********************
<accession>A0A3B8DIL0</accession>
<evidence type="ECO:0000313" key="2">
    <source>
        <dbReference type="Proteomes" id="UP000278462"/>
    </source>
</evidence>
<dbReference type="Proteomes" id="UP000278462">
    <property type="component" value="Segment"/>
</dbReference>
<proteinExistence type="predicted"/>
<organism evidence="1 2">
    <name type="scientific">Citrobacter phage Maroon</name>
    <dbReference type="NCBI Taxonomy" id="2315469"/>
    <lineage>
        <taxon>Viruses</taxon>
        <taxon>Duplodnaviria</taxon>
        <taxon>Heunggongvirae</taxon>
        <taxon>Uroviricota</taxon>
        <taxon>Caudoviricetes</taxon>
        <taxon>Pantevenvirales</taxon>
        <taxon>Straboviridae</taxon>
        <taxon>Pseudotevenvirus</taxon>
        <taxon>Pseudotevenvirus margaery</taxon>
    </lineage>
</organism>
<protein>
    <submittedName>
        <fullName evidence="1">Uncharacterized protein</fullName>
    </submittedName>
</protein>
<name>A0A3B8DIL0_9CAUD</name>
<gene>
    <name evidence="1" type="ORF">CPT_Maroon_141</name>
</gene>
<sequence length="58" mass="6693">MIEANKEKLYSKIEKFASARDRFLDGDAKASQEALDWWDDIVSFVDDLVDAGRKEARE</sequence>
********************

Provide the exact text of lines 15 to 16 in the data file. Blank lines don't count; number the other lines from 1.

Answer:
        <taxon>Viruses</taxon>
        <taxon>Duplodnaviria</taxon>